Are New Mutual Funds Better? 3 Attractive New Funds - Best of Funds

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According to a study released by the National Bureau of Economic Research, new mutual funds are likely to outperform the older funds. The study believes the 'Fund Age' has a role to play in the returns or the fund performance. This is driven by factors that new fund managers take less risk, they are more skilled, and the Industry growth creates a stiff competitive pressure for older funds. The newer funds outperform the older counterparts based on 'gross benchmark-adjusted returns'.

In the study titled SCALE AND SKILL IN ACTIVE MANAGEMENT, authors Lubos Pastor, Robert F. Stambaugh and Lucian A. Taylor have considered 3,126 funds from 1979 through 2011 using data from the Center for Research in Security Prices and Morningstar. The period was chosen for the dramatic growth in the mutual fund industry over these years.

Skill & Performance

It is most likely that skilled fund managers will try and get the best returns out of a fund. Herein is a major argument of the study - "new funds entering the industry tend to be more skilled than the existing funds".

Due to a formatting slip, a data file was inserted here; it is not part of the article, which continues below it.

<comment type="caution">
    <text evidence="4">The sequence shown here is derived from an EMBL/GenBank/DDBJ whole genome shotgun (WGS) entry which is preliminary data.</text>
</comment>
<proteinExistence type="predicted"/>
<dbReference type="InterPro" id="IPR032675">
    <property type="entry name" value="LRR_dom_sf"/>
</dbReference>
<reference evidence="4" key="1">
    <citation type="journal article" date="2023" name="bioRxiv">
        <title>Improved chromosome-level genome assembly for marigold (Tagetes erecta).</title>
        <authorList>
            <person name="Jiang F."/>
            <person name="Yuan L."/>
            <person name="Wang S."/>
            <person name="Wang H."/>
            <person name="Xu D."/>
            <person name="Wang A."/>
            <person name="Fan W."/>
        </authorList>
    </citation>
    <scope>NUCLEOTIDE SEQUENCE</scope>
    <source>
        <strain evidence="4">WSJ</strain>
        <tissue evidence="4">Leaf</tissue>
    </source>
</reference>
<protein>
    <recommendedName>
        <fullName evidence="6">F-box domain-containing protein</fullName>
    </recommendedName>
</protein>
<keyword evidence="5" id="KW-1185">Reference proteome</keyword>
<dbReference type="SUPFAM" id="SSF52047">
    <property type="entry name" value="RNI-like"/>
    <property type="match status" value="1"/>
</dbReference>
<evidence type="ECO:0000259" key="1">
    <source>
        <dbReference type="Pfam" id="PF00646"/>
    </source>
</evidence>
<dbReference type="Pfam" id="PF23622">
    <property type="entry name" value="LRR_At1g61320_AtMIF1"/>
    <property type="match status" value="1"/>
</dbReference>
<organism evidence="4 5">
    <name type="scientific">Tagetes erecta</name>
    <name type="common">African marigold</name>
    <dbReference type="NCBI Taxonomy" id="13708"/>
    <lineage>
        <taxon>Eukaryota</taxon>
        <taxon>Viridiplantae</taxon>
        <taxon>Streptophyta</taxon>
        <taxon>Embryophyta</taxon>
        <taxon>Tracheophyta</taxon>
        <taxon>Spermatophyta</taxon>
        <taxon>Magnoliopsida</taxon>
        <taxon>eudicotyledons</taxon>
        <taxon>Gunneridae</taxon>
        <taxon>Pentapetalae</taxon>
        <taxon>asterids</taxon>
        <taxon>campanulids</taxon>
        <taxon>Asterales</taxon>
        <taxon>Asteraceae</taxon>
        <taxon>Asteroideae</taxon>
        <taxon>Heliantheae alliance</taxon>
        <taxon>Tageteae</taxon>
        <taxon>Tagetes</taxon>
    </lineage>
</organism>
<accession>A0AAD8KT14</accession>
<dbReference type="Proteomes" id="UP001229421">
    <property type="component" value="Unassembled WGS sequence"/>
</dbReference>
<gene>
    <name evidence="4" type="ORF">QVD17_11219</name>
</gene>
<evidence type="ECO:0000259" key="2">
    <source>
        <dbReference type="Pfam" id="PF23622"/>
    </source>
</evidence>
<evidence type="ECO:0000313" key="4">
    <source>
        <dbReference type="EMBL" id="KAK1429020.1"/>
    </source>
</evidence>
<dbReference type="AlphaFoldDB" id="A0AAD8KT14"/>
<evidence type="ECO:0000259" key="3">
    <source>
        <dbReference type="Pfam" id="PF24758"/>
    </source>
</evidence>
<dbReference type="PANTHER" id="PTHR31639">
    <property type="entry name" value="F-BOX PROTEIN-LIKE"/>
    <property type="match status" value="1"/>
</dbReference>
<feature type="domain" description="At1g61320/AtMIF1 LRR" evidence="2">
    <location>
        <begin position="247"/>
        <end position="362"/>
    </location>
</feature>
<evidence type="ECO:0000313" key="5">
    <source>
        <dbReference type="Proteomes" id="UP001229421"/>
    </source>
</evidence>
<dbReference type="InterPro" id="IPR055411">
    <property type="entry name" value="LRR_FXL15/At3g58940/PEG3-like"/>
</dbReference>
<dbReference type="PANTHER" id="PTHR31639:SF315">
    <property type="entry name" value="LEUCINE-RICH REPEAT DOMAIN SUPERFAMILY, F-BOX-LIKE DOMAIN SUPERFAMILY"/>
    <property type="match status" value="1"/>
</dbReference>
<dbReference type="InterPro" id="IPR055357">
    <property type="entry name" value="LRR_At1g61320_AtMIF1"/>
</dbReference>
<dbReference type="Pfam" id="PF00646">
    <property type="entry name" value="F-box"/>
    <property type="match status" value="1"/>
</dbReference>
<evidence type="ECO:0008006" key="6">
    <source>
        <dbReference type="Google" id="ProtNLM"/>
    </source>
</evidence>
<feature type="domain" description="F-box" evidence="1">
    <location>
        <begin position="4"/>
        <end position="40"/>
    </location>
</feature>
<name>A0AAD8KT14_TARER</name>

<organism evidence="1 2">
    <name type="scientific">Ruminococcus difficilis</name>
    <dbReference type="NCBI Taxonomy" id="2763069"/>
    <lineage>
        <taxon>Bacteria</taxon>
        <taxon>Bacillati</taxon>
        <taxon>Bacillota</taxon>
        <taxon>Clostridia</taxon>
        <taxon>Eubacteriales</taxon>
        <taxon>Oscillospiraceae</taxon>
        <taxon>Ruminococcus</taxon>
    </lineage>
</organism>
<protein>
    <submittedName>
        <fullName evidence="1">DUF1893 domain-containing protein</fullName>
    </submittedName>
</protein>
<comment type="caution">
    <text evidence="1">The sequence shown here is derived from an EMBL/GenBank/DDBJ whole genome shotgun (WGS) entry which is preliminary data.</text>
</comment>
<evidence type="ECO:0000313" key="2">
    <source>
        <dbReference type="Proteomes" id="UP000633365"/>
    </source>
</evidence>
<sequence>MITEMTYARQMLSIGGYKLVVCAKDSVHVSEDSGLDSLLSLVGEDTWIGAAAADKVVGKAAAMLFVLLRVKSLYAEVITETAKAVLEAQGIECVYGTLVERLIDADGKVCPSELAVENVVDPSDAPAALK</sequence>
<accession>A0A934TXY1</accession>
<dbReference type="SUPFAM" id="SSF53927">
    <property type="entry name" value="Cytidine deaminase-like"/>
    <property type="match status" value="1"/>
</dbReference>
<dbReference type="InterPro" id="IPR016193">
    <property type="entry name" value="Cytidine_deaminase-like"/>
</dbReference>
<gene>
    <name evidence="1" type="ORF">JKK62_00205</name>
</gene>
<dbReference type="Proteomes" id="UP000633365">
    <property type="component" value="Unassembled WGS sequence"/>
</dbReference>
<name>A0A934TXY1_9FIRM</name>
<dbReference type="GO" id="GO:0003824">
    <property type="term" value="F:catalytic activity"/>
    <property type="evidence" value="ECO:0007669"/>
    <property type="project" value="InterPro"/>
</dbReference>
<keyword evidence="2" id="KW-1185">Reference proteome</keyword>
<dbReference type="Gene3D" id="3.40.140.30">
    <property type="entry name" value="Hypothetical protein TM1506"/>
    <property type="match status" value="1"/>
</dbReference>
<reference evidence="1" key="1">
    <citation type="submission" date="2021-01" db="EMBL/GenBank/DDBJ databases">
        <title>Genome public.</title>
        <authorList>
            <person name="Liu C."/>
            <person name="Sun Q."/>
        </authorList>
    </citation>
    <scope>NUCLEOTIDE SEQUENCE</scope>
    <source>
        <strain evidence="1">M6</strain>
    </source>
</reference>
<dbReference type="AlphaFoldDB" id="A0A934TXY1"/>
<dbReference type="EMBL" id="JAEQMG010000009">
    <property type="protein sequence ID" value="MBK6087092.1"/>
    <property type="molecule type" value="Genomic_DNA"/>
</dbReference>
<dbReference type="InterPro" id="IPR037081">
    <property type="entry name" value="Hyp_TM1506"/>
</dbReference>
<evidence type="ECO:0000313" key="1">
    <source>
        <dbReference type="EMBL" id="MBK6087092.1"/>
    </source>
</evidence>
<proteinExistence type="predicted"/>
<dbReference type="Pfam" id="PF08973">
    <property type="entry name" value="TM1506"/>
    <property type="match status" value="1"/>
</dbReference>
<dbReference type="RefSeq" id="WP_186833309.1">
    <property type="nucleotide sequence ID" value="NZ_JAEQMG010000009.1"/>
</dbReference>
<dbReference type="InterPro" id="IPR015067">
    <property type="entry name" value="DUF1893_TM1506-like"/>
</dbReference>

Younger managers are said to be less likely to take risk. Poor performance may make them lose their jobs, and this fear leads them to manage a fund more safely and conventionally. Also, the new graduates are said to bring in fresh policies and newer style of fund management.
However, here we find a contradiction and the argument is based on the experience of the fund managers who have been on the job for a longer tenure.

The study's measure of the fund skill is however constant during the fund's life term. The study says: "Learning-on-the-job effect hinges on a coefficient estimate that is not clearly significant".

Industry Growth

However, there are chances of the average fund performance failing to trend higher despite improved skill. This might be a result of industry growth hindering the fund performance. The study shows that returns decline at industry level. "This negative relation between industry size and fund performance is stronger for funds with higher turnover, higher volatility, as well as small-cap funds", notes the study.
As the industry grows, there is a lot more competitive pressure. That is what affects the fund performance. The report states that a mid-cap growth fund will not only face competitive threats from another mid-cap fund but from certain large-cap growth funds and small-cap growth funds as well.
On this note, the study finds that negative relation between a fund's tenure and performance is absent after adjusting the industry size.

New Vs Old: Performance

The study considers funds equal to or below 3 years to be young. Funds aged more than 10 years are considered to be old. The study noted that these new funds outperform oldest by 7.2 basis points, or 0.9%, annually. The newest funds are also boosted by incubation bias.